Our analysis explores how care home residents use hospital services, and how this information could prompt improvement in the way care is provided.

An estimated 325,000 older people live in care homes in England, representing around 4% of the total population aged 65 and over. Given that the number of older people in the UK is projected to double in the next 20 years, understanding the quality of care being delivered to residents will be of increasing importance to policy makers, commissioners and providers.

Despite this, information about the quality of care provided in residential and nursing homes is not always easy to access. In the health sector, the use of hospital admissions as markers of potentially avoidable harms has a long track record. This study shows how these ideas can be translated to the care home sector.

Care home residents are among the frailest in society and depend on good integration between health and social care services. This means they are particularly at risk of emergency hospital admissions. 

Our research used de-identified person-level data to analyse hospital admission rates among people aged 75 and over, for small geographical areas, from April 2011 to March 2012. We found that:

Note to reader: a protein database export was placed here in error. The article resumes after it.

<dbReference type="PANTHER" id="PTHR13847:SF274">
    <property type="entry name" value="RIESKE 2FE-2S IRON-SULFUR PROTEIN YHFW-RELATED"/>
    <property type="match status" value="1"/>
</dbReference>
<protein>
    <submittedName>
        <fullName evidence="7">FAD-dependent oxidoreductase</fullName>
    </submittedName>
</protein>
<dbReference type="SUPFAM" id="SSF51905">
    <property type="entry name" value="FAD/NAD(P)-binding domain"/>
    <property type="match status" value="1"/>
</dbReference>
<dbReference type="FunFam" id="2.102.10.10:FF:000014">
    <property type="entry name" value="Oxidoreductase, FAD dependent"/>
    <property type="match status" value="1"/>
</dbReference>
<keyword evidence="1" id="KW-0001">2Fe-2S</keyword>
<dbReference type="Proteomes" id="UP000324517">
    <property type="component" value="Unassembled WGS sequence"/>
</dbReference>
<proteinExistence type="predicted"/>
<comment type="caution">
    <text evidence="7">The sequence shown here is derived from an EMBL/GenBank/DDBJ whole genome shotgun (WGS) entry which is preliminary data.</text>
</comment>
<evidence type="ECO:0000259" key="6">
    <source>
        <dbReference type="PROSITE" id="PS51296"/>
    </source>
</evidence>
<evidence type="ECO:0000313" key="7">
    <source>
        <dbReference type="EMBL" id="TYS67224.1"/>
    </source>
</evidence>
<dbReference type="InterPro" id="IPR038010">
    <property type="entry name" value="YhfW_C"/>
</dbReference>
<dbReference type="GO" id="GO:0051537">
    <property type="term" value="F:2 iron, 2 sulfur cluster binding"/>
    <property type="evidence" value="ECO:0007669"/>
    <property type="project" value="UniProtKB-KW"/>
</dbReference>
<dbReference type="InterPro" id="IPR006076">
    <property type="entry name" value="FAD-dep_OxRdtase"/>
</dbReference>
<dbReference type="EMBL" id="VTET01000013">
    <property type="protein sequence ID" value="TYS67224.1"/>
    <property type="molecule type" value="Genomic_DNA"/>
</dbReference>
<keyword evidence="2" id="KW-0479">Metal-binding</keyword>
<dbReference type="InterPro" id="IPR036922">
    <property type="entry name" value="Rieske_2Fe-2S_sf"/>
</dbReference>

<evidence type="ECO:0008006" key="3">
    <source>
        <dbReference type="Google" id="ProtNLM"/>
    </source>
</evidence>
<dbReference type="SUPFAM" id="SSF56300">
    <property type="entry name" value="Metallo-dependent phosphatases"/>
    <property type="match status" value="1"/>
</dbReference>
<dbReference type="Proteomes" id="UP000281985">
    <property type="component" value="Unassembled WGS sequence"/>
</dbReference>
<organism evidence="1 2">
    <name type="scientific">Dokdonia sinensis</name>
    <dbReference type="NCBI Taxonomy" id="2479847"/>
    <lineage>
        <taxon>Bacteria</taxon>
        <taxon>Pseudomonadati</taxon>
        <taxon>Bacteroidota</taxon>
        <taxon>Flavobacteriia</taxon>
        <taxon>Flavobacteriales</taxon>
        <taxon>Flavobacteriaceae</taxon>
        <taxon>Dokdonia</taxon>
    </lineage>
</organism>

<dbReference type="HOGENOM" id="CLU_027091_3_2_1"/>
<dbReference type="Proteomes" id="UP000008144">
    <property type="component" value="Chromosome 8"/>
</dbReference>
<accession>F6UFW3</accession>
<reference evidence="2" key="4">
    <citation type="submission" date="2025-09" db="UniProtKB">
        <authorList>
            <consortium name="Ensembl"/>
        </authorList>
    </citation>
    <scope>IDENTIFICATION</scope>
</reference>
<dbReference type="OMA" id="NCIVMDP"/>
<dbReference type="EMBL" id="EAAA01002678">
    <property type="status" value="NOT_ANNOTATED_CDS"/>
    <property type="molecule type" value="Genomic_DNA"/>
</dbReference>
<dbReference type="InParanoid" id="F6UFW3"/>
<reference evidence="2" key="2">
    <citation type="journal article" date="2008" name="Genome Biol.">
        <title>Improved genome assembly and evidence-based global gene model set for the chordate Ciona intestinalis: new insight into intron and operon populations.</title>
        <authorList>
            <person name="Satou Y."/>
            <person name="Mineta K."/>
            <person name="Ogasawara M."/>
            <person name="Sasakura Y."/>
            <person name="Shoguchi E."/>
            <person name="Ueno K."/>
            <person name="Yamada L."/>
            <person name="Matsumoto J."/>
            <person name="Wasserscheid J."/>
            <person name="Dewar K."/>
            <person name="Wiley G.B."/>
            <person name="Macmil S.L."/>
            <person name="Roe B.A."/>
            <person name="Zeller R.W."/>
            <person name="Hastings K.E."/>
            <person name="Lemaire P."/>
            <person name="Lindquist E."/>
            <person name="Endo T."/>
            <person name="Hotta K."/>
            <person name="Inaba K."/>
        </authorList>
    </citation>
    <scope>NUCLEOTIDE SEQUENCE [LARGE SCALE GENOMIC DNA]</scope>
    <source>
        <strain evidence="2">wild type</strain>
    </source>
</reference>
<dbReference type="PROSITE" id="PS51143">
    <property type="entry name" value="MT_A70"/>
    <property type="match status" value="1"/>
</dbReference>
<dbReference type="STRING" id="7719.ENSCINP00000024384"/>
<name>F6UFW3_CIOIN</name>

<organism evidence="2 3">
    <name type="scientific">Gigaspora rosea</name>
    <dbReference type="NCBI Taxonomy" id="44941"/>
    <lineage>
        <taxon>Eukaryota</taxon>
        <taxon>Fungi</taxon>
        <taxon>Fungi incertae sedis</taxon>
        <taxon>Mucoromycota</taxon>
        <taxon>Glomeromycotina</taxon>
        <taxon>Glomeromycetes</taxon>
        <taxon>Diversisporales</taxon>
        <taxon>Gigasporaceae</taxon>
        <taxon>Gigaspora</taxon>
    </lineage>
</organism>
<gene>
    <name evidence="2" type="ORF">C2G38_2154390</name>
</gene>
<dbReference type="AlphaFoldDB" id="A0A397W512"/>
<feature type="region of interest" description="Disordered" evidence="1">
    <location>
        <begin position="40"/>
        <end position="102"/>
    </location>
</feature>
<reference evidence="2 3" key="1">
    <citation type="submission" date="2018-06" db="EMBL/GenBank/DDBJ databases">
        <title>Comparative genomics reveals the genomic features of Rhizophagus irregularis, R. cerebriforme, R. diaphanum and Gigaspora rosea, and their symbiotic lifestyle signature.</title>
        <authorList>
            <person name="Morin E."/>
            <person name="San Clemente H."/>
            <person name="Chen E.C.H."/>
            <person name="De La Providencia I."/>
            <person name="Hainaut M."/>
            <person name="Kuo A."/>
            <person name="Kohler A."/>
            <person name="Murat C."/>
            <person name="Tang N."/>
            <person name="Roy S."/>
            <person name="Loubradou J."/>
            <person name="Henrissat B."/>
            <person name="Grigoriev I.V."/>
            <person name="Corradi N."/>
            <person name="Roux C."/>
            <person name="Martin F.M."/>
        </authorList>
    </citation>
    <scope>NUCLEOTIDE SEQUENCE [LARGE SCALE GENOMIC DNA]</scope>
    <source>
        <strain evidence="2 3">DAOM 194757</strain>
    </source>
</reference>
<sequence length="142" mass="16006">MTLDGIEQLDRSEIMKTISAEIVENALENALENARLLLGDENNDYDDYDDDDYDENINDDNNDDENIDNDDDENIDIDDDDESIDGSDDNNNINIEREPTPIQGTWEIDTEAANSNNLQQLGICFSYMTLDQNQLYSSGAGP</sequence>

• Older people living in a care home postcode had 40-50% more emergency admissions and A&E attendances than the general population of the same age, but significantly fewer planned admissions and outpatient appointments. 
  • Patterns of hospital admissions from areas containing care homes were often linked with people who were in the last few months of their life. However, care homes appear to help prevent emergency admissions in the final two months of life. 
  • Certain conditions were over three times more common in areas that had more care home residents. These include: pneumonia, pneumonitis, Alzheimer’s disease, dementia and epilepsy. Care home patients were also less likely to be admitted for heart disease and circulatory system problems.
  • Areas containing a care home showed significant variation in hospital admission rates. This suggests that intelligent monitoring of hospital activity could provide a useful measure of care home quality. 

Our findings raise important questions about the use of hospital services by care home residents, and how they can prompt improvement in the way care is provided.